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Marianne Moore

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Asst Professor
Faculty, POLY Campus, Mailcode 2780
Biography

Marianne Moore attended the Evergreen State College as an undergraduate, receiving a bachelor's degree in 2002. In 2010, she received her doctorate in ecology, behavior and evolution from Boston University, under the direction of Professor Thomas Kunz. Her dissertation utilized a large field-based study to describe the immune responses of little brown myotis (Myotis lucifugus) affected by the emergent bat fungal disease white-nose syndrome (WNS). Other graduate work focused on the ecology of rabies in big brown bats (Eptesicus fuscus) and the immunological effects of mercury contamination on little brown myotis. Postdoctoral research with Professor DeeAnn Reeder at Bucknell University provided Moore with experience experimentally testing species-specific differences in physiological responses to infection by the WNS causative agent, Pseudogymnoascus destructans. In 2013, she was awarded an National Institutes of Health-funded postdoctoral fellowship through the Stony Brook University (NY-CAPS) Institutional Research and Career Development Award (IRACDA). As an IRACDA postdoctoral scholar, Moore received formal training in pedagogy. She also expanded her research experiences to studying the evolution of immune system genes and describing genetic correlates of resistance to WNS using high throughput sequencing techniques. In 2015, Moore joined Arizona State University on the Polytechnic campus as an assistant professor in animal ecology.

Education
  • Ph.D. Ecology, Behavior and Evolution, Boston University 2010
  • B.S. Evergreen State College 2002
Research Group

Marianne Moore uses ecological, physiological and evolutionary tools to examine relationships between wildlife and their pathogens. Funded by the United States Fish and Wildlife Service, Moore and collaborators are describing characteristics of surviving bat populations in the area affected by white-nose syndrome (WNS). This research is utilizing proteomics, bioinformatics, population genetics and functional assays to uncover mechanisms underlying resistance to WNS and to investigate potential methods of control. Moore is also establishing an Arizona research program to describe aspects of bat natural history, ecology and physiology that may help predict the impact of WNS on western species. She is also conducting pilot studies to evaluate relationships between nutrition and immunity with the goal of launching an additional long-term research program in ecological and evolutionary immunology.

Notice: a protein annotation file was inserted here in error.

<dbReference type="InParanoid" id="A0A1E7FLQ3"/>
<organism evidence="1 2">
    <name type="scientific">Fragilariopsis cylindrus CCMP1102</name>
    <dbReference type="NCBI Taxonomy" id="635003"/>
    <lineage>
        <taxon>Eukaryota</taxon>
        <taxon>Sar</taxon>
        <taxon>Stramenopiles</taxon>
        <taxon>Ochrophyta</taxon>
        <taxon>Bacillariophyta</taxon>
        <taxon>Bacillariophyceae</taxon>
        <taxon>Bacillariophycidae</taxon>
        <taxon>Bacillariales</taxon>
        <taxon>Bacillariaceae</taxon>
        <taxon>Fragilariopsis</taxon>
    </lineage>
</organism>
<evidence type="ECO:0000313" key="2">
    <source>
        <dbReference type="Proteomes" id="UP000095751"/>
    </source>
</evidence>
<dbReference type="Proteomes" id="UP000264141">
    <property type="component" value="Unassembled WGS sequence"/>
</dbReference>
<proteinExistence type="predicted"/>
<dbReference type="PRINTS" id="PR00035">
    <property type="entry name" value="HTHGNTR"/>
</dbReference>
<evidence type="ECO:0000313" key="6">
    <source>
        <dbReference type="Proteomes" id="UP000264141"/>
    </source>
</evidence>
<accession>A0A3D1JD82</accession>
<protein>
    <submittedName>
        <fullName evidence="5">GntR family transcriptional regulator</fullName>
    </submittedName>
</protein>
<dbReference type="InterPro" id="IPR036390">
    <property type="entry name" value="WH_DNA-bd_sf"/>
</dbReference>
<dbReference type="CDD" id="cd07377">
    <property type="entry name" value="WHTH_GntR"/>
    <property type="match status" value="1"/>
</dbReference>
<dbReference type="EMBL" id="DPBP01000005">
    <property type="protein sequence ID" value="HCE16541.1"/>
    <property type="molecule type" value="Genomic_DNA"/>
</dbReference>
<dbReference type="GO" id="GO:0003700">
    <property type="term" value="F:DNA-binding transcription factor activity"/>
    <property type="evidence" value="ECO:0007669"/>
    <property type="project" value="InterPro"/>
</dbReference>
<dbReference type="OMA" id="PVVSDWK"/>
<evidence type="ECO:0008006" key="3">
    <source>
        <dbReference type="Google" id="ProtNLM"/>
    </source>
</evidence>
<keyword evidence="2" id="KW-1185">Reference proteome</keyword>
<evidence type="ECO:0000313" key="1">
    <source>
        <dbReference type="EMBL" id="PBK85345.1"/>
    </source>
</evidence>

Fall 2018
Course NumberCourse Title
BIO 360Animal Physiology
ABS 467Comparative Immunology
BIO 495Undergraduate Research
Spring 2018
Course NumberCourse Title
BIO 360Animal Physiology
ABS 494Special Topics
BIO 495Undergraduate Research
Fall 2017
Course NumberCourse Title
BIO 360Animal Physiology
ABS 394Special Topics
BIO 495Undergraduate Research
Spring 2017
Course NumberCourse Title
BIO 360Animal Physiology
ABS 494Special Topics
BIO 495Undergraduate Research
Fall 2016
Course NumberCourse Title
BIO 360Animal Physiology
ABS 394Special Topics
BIO 495Undergraduate Research
Spring 2016
Course NumberCourse Title
BIO 360Animal Physiology
Fall 2015
Course NumberCourse Title
BIO 360Animal Physiology